I've been owing Peanut Butter Lovesicle a review for some time now, which is why I'm having this EP posted mid-week instead of for an EP Shakedown, they deserve as much.
Heavy Daze Wildcat Craze, starts off interestingly; the first track, "Colorblind," begins with a very classic-rock sounding guitar lick, giving a real laid-back feeling. The song quickly shifts into a mini-funk/groove style, with the guitars and bass playing a major role. There are three different styles of vocals, the first a bit growly and guttural (not too much though), the second more laid back - something I'd expect with the music - and a third which sounds like it's being played through a voice recorder. Kind of odd, but also kind of interesting, I'm not sure what to make of it yet.
Track two, "State of I," starts off again with a retro-rock guitar riff, although this time much slower and semi-bluesy, something like Eric Clapton. The guitars still play a major role, but at least this time the vocals are a little more pronounced. Speaking of the vocals, the second style (the laid back and chill version) plays the main focus, much to my enjoyment. It really works well with the music behind it.
With the next, "Sicamore Trees," the album takes a drastic stylistic shift, moving from the blues/retro-rock into the psychedelic rock era of the 60s. The guitars are over-produces, with their sounds blending into each other, the vocals begin very fuzzy and processed, but then shift into a clean four-vocal-round style, repeating a line of lyrics again and again ("What's more green then the Sicamore Trees? That's why kids smell fear"). It sounds like some of The Beatles' more avant-garde works (not too far out there, but something weird nonetheless), or something progressive like Yes. A stark shift that boggles my mind.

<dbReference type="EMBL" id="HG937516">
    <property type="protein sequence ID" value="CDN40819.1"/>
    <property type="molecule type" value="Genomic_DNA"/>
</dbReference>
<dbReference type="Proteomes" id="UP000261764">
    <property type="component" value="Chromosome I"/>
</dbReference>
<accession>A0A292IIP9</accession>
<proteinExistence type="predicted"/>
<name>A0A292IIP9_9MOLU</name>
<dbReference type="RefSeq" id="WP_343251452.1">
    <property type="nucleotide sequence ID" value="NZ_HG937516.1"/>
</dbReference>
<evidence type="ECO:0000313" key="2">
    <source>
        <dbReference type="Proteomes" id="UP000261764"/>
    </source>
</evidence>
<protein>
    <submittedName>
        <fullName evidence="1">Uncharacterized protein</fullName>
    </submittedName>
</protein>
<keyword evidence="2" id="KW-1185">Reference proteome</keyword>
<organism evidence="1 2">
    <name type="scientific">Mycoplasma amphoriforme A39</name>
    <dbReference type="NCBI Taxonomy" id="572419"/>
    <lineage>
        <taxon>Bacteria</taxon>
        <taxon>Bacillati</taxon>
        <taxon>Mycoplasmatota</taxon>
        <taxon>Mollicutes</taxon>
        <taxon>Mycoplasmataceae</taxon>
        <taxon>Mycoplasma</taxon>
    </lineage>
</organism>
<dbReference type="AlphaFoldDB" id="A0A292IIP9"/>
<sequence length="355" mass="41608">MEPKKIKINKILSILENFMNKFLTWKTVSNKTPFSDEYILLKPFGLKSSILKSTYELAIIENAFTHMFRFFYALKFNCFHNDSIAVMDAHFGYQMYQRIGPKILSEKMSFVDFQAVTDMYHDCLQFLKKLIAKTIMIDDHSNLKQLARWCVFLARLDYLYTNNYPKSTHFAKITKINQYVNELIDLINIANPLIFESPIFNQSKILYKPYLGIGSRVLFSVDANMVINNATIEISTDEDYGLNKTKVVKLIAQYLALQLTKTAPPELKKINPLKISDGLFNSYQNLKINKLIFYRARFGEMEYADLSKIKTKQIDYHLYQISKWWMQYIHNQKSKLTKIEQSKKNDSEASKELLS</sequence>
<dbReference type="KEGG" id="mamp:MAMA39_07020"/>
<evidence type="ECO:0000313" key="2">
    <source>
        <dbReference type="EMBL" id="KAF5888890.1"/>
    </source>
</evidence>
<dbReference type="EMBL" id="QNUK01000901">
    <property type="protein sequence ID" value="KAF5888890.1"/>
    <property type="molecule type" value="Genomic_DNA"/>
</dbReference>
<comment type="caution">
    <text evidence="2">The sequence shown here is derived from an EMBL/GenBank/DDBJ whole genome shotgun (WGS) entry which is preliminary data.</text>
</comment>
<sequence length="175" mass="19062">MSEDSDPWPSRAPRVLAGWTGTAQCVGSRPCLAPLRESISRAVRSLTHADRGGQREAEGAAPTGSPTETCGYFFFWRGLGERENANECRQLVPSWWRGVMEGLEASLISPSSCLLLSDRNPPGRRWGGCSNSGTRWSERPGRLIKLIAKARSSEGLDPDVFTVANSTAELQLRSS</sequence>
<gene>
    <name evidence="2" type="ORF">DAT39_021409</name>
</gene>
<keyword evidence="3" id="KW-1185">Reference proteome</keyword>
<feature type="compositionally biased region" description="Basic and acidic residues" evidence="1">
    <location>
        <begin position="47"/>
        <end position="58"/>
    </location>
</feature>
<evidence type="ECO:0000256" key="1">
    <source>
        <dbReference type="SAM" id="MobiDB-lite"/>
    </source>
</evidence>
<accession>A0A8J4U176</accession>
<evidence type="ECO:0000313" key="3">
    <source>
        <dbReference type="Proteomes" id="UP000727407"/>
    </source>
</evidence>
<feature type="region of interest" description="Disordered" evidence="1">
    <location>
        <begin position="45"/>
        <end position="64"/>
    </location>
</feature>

"Commodore" sees a return of the stoner/blues style, although with a more modern edge. I don't get the feeling of retro-rock with this one, instead hearing more of a Faith No More sound; rock with a funky edge to it. Pretty straight-forward, catchy bass licks, a neat guitar solo, oh yea, and the drums finally have a part worthwhile! Nice to hear that.
Thus bringing us to the final track of the EP, "Hiroshima," with a name like that - one that holds such a violent history - I kind of expect something hard and heavy, although with Peanut Butter Lovesicle, you can't really predict where they will head. Instead of being something heavy and frantic (as I would have assumed), it's another groovy/jam based song, akin to the first couple of songs. It's another slow, chill song, like "State of I," which I enjoy, but this time bringing the drums into a more important role, sort of like "Commodore," again nice to hear.
Did I say that "Hiroshima" was the last track? Well I was obviously mistaken, because there is a SECRET TRACK!! OoooOoooo... I know, you are surprised, as was I. The song is an acoustic piece with only a guitar and a voice, not of much substance or real rhythm, and it cuts out mid-thought. I don't know what that was supposed to be, but I'm going to pretend it never happened.
Peanut Butter Lovesicle is... well, interesting. I don't know what to make of them really. They have some really good moments and jams; with "State of I" being my favorite, followed closely by "Hiroshima," some interesting influences, and one really trippy track (I think I'm going to listen to it again... yep still blows my mind). Heavy Daze Wildcat Craze is a decent debut, one that shows skill and promise, if only they need to focus a bit more on their particular sound they wish to portray.